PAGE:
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Abstract of "HIGH TEMPERATURE HEAT EXCHANGERS AND MICROSCALE COMBUSTION SYSTEMS: APPLICATIONS TO THERMAL SYSTEM MINIATURIZATION"

DOI: 10.1615/ICHMT.2000.TherSieProcVol2.80
72 pages

Michael M. Ohadi
Small and Smart Thermal Systems Laboratory, Center for Energy Environmental Engineering, Department of Mechanical Engineering, University of Maryland, College Park, Maryland 20742, USA

Steven G. Buckley
Center for Energy Environmental Engineering, Department of Mechanical Engineering, University of Maryland, College Park, Maryland 20742, USA

Abstract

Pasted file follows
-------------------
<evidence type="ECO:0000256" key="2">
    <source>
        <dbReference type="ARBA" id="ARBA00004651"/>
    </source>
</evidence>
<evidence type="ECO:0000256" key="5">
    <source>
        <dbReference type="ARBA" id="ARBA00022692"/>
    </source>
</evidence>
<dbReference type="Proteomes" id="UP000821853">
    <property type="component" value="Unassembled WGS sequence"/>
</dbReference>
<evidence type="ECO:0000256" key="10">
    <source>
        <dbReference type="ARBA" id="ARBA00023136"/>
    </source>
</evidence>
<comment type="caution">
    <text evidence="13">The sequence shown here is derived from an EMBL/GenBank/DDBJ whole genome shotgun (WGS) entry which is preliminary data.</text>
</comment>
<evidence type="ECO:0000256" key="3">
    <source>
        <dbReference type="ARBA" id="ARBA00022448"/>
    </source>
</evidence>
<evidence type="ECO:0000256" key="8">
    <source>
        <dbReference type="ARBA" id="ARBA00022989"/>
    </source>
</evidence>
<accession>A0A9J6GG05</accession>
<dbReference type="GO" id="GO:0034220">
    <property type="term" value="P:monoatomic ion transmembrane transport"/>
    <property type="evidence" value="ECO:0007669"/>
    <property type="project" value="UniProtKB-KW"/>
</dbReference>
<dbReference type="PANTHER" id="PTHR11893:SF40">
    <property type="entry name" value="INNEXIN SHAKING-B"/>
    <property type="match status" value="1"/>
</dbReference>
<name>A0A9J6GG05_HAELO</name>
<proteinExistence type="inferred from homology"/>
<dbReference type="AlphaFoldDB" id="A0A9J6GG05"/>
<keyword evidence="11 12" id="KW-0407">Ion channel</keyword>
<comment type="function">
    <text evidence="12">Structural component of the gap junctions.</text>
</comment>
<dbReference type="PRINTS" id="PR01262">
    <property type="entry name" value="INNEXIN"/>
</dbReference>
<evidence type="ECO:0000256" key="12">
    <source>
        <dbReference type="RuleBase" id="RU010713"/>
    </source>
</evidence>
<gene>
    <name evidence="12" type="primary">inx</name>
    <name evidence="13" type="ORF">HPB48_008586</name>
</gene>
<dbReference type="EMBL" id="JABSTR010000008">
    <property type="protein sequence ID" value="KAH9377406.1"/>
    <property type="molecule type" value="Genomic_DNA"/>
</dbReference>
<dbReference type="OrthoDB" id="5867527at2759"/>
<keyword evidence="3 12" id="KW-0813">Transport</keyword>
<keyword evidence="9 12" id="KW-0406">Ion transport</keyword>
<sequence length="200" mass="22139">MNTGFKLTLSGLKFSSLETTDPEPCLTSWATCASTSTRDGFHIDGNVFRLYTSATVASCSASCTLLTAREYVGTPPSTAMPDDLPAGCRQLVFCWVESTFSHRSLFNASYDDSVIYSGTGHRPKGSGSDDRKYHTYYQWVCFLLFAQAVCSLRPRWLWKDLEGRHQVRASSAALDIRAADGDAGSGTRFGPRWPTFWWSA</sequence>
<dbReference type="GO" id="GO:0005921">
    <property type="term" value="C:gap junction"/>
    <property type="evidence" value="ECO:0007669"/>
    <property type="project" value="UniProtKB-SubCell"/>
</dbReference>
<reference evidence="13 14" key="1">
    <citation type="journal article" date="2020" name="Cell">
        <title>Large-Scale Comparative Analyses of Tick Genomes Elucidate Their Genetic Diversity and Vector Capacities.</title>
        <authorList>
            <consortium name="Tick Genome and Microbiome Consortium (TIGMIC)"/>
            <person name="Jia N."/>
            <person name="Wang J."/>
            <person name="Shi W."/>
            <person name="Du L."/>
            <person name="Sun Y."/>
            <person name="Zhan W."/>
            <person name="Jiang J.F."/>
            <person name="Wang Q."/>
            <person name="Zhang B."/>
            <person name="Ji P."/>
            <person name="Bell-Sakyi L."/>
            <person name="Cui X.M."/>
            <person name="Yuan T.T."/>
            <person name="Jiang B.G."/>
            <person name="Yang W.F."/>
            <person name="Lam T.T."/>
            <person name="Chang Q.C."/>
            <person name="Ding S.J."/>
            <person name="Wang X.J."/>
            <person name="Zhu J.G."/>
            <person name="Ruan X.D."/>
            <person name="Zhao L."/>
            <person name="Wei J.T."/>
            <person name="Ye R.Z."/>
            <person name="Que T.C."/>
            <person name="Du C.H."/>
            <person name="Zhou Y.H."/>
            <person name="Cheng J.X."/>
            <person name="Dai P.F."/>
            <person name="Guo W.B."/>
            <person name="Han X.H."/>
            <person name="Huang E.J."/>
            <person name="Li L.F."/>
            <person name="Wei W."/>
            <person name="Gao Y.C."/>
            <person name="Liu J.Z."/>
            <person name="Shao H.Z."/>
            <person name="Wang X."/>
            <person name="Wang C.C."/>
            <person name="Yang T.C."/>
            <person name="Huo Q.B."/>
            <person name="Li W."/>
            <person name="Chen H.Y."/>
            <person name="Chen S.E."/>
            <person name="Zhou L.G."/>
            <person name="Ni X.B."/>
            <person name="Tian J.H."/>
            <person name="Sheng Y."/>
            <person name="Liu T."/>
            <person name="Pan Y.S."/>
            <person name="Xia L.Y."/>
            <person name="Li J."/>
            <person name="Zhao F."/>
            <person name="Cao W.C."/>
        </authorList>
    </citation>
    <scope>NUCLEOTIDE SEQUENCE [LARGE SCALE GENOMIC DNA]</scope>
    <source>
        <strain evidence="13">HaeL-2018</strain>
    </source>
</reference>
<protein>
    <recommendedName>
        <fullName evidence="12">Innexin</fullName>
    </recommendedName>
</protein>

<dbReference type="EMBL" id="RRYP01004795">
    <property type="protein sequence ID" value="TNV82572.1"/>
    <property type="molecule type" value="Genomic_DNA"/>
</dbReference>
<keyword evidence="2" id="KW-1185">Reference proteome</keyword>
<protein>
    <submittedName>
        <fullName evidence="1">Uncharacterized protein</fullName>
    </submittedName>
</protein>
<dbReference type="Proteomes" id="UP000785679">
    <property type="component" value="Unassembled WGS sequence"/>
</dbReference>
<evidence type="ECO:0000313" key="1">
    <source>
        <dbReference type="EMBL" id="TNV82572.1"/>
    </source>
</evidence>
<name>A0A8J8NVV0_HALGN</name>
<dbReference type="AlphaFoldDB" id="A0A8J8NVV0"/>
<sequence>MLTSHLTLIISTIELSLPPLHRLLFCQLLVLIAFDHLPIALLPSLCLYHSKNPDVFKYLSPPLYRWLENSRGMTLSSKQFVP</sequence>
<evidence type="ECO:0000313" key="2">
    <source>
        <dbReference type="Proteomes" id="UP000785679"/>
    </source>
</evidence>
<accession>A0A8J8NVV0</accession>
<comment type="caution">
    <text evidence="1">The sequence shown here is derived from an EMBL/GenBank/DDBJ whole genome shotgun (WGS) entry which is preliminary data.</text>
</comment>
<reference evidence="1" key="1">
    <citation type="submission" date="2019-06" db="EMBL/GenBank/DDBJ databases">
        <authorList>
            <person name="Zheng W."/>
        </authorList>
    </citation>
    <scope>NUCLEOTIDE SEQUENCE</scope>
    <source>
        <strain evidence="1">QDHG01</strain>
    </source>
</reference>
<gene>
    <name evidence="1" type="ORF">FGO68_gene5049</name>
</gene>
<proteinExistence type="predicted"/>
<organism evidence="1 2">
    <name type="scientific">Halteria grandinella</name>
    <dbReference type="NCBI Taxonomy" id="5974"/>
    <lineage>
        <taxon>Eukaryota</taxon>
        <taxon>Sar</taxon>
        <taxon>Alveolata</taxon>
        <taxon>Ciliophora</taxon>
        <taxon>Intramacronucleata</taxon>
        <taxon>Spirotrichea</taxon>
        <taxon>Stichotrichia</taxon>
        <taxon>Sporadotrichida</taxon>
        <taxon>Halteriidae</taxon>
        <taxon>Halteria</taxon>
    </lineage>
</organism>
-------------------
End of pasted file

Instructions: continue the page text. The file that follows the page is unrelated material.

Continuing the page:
The objective of traditional research and development on heat exchangers has been to improve the performance and/or reduce the size and cost of the heat exchanger. Traditional research in power conversion has focused primarily on efficiency issues. However, rapidly developing applications in high temperature power and propulsion, pollution control/heat recovery, and high density power electronics has introduced new opportunities and challenges in developing cost- effective high performance, high temperature heat exchangers and microscale power systems. In this article the focus is placed on high temperature heat exchangers for power/ propulsion and thermal incineration/heat recovery applications, and on enabling technologies for microscale combustion systems. First a brief review of the growing need for high temperature heat exchangers and microscale combustors and the state of the art materials and fabrication technologies is presented. Next, various heat transfer augmentation techniques and their potential applicability to performance enhancement of high temperature heat exchangers are discussed. Selected results of a case study involving a carbon fiber heat exchanger enhanced with an active heat transfer augmentation technique are presented. Issues associated with microscale combustion systems are presented, and technology enabling their development, namely, catalytic combustion and EHD reaction rate augmentation techniques are discussed.

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